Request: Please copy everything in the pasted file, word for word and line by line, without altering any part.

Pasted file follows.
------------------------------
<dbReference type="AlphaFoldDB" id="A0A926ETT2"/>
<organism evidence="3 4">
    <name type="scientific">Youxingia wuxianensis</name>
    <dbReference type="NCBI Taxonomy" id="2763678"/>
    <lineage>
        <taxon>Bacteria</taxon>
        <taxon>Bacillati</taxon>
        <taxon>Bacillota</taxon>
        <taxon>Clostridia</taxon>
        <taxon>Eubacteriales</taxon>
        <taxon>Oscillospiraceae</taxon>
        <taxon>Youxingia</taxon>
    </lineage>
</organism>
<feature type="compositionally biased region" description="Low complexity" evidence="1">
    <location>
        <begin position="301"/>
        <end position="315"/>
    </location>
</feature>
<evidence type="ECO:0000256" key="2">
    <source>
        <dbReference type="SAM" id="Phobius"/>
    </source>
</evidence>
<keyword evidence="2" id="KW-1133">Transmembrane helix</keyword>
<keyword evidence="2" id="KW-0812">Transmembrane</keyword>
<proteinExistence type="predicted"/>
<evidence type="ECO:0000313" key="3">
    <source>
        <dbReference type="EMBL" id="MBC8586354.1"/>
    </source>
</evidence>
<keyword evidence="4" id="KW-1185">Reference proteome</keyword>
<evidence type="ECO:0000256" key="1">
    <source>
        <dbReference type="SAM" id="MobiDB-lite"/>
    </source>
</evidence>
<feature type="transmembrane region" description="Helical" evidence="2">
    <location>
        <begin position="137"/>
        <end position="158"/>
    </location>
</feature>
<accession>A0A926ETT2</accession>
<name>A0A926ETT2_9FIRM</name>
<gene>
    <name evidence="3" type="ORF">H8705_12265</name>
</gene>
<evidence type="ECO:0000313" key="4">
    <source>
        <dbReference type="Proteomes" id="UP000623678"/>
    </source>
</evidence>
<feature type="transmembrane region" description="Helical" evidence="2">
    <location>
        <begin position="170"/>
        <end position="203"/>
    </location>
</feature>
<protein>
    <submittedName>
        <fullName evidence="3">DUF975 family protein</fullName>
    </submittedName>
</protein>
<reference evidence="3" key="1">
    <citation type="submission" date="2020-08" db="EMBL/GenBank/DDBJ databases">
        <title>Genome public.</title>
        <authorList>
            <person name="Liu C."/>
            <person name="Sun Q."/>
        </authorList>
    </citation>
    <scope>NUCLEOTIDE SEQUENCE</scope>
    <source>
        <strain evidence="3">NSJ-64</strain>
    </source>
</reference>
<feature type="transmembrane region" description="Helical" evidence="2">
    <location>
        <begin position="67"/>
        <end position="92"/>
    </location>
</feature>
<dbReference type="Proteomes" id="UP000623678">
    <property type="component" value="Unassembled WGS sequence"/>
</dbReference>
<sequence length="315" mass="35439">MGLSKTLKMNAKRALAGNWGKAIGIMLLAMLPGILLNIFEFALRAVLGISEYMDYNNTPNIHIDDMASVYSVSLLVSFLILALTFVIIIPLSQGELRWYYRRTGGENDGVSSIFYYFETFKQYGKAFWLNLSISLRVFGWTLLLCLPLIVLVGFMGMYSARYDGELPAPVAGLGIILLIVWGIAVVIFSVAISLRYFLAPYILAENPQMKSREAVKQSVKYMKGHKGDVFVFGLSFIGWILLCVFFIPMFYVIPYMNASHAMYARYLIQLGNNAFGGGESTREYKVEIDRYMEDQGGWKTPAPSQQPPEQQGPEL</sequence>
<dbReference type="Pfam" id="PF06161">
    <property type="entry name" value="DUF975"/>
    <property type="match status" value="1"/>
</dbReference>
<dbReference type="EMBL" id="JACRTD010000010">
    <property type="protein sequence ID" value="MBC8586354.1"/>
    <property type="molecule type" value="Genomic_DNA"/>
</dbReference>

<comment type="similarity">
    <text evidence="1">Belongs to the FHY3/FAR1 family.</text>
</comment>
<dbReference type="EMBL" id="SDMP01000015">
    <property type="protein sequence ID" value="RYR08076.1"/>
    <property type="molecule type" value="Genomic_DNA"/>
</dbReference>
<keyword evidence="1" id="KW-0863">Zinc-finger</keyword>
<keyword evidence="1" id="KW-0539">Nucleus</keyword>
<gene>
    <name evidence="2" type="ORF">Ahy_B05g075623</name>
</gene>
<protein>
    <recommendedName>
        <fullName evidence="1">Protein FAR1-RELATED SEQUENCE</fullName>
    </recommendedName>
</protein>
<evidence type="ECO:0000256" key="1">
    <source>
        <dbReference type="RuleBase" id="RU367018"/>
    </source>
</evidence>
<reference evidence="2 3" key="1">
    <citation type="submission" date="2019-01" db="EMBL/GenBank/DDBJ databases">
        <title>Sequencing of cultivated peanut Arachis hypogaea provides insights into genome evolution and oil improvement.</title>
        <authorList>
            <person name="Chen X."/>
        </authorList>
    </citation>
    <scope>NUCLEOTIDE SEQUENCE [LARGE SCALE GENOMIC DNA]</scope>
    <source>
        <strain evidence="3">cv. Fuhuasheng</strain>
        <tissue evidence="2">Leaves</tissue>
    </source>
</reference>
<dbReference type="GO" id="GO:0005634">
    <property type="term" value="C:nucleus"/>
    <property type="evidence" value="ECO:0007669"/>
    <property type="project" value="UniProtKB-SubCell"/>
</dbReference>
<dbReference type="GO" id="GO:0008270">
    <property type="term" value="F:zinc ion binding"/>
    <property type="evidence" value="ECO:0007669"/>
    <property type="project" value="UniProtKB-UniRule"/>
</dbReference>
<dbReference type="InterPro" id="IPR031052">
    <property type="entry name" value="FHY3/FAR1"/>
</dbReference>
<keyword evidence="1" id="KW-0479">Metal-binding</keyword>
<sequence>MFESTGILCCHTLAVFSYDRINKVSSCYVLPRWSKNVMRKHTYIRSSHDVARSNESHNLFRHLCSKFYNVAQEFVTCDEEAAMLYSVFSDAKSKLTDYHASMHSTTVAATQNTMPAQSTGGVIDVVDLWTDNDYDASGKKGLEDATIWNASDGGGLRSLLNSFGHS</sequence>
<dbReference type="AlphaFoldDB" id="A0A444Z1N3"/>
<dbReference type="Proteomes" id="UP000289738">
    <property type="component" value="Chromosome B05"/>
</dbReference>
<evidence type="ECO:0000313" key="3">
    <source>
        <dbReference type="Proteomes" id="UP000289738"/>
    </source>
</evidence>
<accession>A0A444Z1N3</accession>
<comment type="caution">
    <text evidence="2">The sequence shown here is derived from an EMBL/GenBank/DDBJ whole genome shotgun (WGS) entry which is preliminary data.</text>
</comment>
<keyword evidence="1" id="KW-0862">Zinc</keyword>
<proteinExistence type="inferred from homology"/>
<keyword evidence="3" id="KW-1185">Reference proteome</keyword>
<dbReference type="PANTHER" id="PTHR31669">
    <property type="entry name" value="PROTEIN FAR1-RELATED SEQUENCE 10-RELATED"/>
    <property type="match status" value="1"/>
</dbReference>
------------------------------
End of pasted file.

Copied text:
<dbReference type="AlphaFoldDB" id="A0A926ETT2"/>
<organism evidence="3 4">
    <name type="scientific">Youxingia wuxianensis</name>
    <dbReference type="NCBI Taxonomy" id="2763678"/>
    <lineage>
        <taxon>Bacteria</taxon>
        <taxon>Bacillati</taxon>
        <taxon>Bacillota</taxon>
        <taxon>Clostridia</taxon>
        <taxon>Eubacteriales</taxon>
        <taxon>Oscillospiraceae</taxon>
        <taxon>Youxingia</taxon>
    </lineage>
</organism>
<feature type="compositionally biased region" description="Low complexity" evidence="1">
    <location>
        <begin position="301"/>
        <end position="315"/>
    </location>
</feature>
<evidence type="ECO:0000256" key="2">
    <source>
        <dbReference type="SAM" id="Phobius"/>
    </source>
</evidence>
<keyword evidence="2" id="KW-1133">Transmembrane helix</keyword>
<keyword evidence="2" id="KW-0812">Transmembrane</keyword>
<proteinExistence type="predicted"/>
<evidence type="ECO:0000313" key="3">
    <source>
        <dbReference type="EMBL" id="MBC8586354.1"/>
    </source>
</evidence>
<keyword evidence="4" id="KW-1185">Reference proteome</keyword>
<evidence type="ECO:0000256" key="1">
    <source>
        <dbReference type="SAM" id="MobiDB-lite"/>
    </source>
</evidence>
<feature type="transmembrane region" description="Helical" evidence="2">
    <location>
        <begin position="137"/>
        <end position="158"/>
    </location>
</feature>
<accession>A0A926ETT2</accession>
<name>A0A926ETT2_9FIRM</name>
<gene>
    <name evidence="3" type="ORF">H8705_12265</name>
</gene>
<evidence type="ECO:0000313" key="4">
    <source>
        <dbReference type="Proteomes" id="UP000623678"/>
    </source>
</evidence>
<feature type="transmembrane region" description="Helical" evidence="2">
    <location>
        <begin position="170"/>
        <end position="203"/>
    </location>
</feature>
<protein>
    <submittedName>
        <fullName evidence="3">DUF975 family protein</fullName>
    </submittedName>
</protein>
<reference evidence="3" key="1">
    <citation type="submission" date="2020-08" db="EMBL/GenBank/DDBJ databases">
        <title>Genome public.</title>
        <authorList>
            <person name="Liu C."/>
            <person name="Sun Q."/>
        </authorList>
    </citation>
    <scope>NUCLEOTIDE SEQUENCE</scope>
    <source>
        <strain evidence="3">NSJ-64</strain>
    </source>
</reference>
<feature type="transmembrane region" description="Helical" evidence="2">
    <location>
        <begin position="67"/>
        <end position="92"/>
    </location>
</feature>
<dbReference type="Proteomes" id="UP000623678">
    <property type="component" value="Unassembled WGS sequence"/>
</dbReference>
<sequence length="315" mass="35439">MGLSKTLKMNAKRALAGNWGKAIGIMLLAMLPGILLNIFEFALRAVLGISEYMDYNNTPNIHIDDMASVYSVSLLVSFLILALTFVIIIPLSQGELRWYYRRTGGENDGVSSIFYYFETFKQYGKAFWLNLSISLRVFGWTLLLCLPLIVLVGFMGMYSARYDGELPAPVAGLGIILLIVWGIAVVIFSVAISLRYFLAPYILAENPQMKSREAVKQSVKYMKGHKGDVFVFGLSFIGWILLCVFFIPMFYVIPYMNASHAMYARYLIQLGNNAFGGGESTREYKVEIDRYMEDQGGWKTPAPSQQPPEQQGPEL</sequence>
<dbReference type="Pfam" id="PF06161">
    <property type="entry name" value="DUF975"/>
    <property type="match status" value="1"/>
</dbReference>
<dbReference type="EMBL" id="JACRTD010000010">
    <property type="protein sequence ID" value="MBC8586354.1"/>
    <property type="molecule type" value="Genomic_DNA"/>
</dbReference>

<comment type="similarity">
    <text evidence="1">Belongs to the FHY3/FAR1 family.</text>
</comment>
<dbReference type="EMBL" id="SDMP01000015">
    <property type="protein sequence ID" value="RYR08076.1"/>
    <property type="molecule type" value="Genomic_DNA"/>
</dbReference>
<keyword evidence="1" id="KW-0863">Zinc-finger</keyword>
<keyword evidence="1" id="KW-0539">Nucleus</keyword>
<gene>
    <name evidence="2" type="ORF">Ahy_B05g075623</name>
</gene>
<protein>
    <recommendedName>
        <fullName evidence="1">Protein FAR1-RELATED SEQUENCE</fullName>
    </recommendedName>
</protein>
<evidence type="ECO:0000256" key="1">
    <source>
        <dbReference type="RuleBase" id="RU367018"/>
    </source>
</evidence>
<reference evidence="2 3" key="1">
    <citation type="submission" date="2019-01" db="EMBL/GenBank/DDBJ databases">
        <title>Sequencing of cultivated peanut Arachis hypogaea provides insights into genome evolution and oil improvement.</title>
        <authorList>
            <person name="Chen X."/>
        </authorList>
    </citation>
    <scope>NUCLEOTIDE SEQUENCE [LARGE SCALE GENOMIC DNA]</scope>
    <source>
        <strain evidence="3">cv. Fuhuasheng</strain>
        <tissue evidence="2">Leaves</tissue>
    </source>
</reference>
<dbReference type="GO" id="GO:0005634">
    <property type="term" value="C:nucleus"/>
    <property type="evidence" value="ECO:0007669"/>
    <property type="project" value="UniProtKB-SubCell"/>
</dbReference>
<dbReference type="GO" id="GO:0008270">
    <property type="term" value="F:zinc ion binding"/>
    <property type="evidence" value="ECO:0007669"/>
    <property type="project" value="UniProtKB-UniRule"/>
</dbReference>
<dbReference type="InterPro" id="IPR031052">
    <property type="entry name" value="FHY3/FAR1"/>
</dbReference>
<keyword evidence="1" id="KW-0479">Metal-binding</keyword>
<sequence>MFESTGILCCHTLAVFSYDRINKVSSCYVLPRWSKNVMRKHTYIRSSHDVARSNESHNLFRHLCSKFYNVAQEFVTCDEEAAMLYSVFSDAKSKLTDYHASMHSTTVAATQNTMPAQSTGGVIDVVDLWTDNDYDASGKKGLEDATIWNASDGGGLRSLLNSFGHS</sequence>
<dbReference type="AlphaFoldDB" id="A0A444Z1N3"/>
<dbReference type="Proteomes" id="UP000289738">
    <property type="component" value="Chromosome B05"/>
</dbReference>
<evidence type="ECO:0000313" key="3">
    <source>
        <dbReference type="Proteomes" id="UP000289738"/>
    </source>
</evidence>
<accession>A0A444Z1N3</accession>
<comment type="caution">
    <text evidence="2">The sequence shown here is derived from an EMBL/GenBank/DDBJ whole genome shotgun (WGS) entry which is preliminary data.</text>
</comment>
<keyword evidence="1" id="KW-0862">Zinc</keyword>
<proteinExistence type="inferred from homology"/>
<keyword evidence="3" id="KW-1185">Reference proteome</keyword>
<dbReference type="PANTHER" id="PTHR31669">
    <property type="entry name" value="PROTEIN FAR1-RELATED SEQUENCE 10-RELATED"/>
    <property type="match status" value="1"/>
</dbReference>